The two main types of moths that will attack stored food in pantries are the Warehouse Moth and the Indian Meal Moth. Warehouse moths are also known as tobacco moths and cacao moths, and they have a staggering rate of infestation, with the average moth completing the life cycle in 60 days and laying up to 270 eggs. Warehouse moths feed on cocoa beans, tobacco, cereals, nuts and dried fruits. Indian meal moths are even more destructive. Indian meal moth larvae are actually able to bite through plastic and sealed containers, nothing is safe with Indian meal moths around. They are one of the hardest stored product pests to eliminate, as they have multiple infestation sites with each female laying 100-300 eggs at a time in groups of 12-30. When dealing with Indian meal moths, it is imperative to find every single infestation and every contamination site, so you can ensure they are totally eliminated. These moths will feed on pet food, cereal, pasta, bread, flour, spices, dried fruit, nuts and grains. 


Beetles are another common type of stored product pest. Red flour beetles can live up to 3 years, with the females laying 200-450 eggs per lifetime. Red flour beetles will deposit their eggs in food, with the larvae emerging 5-12 days later. Red flour beetles attack flour, cereals, biscuits, beans, nuts, mixes, chocolate, pet food, bird seed and even pharmaceuticals. Drugstore beetles are an older specimen, and one of the hardest to catch prior to an issue. The female can lay up to 75 eggs at once. Drugstore beetles feed on flour, sweets, cereal, rice, oats, bread, pasta, pet food, barley, bird and grass seed. Cigarette beetles are a similar looking beetle that prefers to feed on tobacco, but it will also feed on spices, dried fruit, cereals, flour and some pet foods. Sawtoothed grain beetles can lay between 43-285 eggs in their lifespan of 6-10 months. Their larvae account for most of the damage they do to food sources, as the larvae use broken pieces of grain to form their cocoons.  Sawtoothed grain beetles feed on grains, grain products, dried fruit, bran, oats, rice, nuts, chocolate, tobacco and pasta.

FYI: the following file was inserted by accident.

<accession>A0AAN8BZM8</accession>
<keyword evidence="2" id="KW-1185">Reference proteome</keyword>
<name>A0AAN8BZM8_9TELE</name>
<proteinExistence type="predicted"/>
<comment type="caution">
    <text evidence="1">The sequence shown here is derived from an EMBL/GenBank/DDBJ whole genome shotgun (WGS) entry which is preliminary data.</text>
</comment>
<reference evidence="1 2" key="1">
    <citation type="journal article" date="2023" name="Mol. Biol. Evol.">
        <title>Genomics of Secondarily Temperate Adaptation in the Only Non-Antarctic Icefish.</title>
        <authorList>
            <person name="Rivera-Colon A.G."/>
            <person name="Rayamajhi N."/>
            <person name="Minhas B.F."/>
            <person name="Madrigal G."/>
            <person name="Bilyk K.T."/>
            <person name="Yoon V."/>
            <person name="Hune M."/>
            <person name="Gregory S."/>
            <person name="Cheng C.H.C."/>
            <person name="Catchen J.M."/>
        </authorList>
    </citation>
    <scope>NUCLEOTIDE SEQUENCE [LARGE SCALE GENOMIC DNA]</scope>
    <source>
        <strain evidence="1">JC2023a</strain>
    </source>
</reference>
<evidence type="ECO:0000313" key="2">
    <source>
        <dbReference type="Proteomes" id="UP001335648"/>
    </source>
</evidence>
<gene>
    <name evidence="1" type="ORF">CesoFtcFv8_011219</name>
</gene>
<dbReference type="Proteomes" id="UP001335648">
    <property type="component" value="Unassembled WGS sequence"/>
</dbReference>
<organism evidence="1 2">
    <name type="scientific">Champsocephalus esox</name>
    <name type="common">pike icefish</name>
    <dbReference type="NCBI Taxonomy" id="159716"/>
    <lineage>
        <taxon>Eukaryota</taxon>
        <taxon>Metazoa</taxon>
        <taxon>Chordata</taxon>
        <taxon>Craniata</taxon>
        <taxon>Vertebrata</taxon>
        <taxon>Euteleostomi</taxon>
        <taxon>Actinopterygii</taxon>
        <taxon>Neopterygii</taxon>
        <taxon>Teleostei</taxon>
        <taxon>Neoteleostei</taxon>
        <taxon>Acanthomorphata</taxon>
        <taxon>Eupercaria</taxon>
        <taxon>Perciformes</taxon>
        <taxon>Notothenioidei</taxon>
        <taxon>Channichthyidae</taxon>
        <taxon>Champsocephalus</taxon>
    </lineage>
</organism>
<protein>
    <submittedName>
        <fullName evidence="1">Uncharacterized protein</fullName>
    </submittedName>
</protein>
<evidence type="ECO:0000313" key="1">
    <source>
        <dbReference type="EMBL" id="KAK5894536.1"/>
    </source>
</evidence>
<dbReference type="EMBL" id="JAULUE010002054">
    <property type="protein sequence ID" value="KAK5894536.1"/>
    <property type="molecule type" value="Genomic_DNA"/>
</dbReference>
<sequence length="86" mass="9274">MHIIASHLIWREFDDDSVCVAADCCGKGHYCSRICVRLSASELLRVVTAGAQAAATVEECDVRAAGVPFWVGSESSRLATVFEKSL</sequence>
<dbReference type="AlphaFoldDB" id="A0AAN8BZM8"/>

Silverfish are another type of stored product pest that are slightly less common in pantries, depending on what your pantry contains. Silverfish feed on products containing a type of carbohydrate called Polysaccharides. Some products with polysaccharides include book bindings, carpet, clothing, paper, coffee, cotton, linen and glue. Silverfish lay less than 100 eggs within their 3 year lifespan, and can actually live more than a year without food if a water source is available. Silverfish are one of the few insects that molt well after adulthood.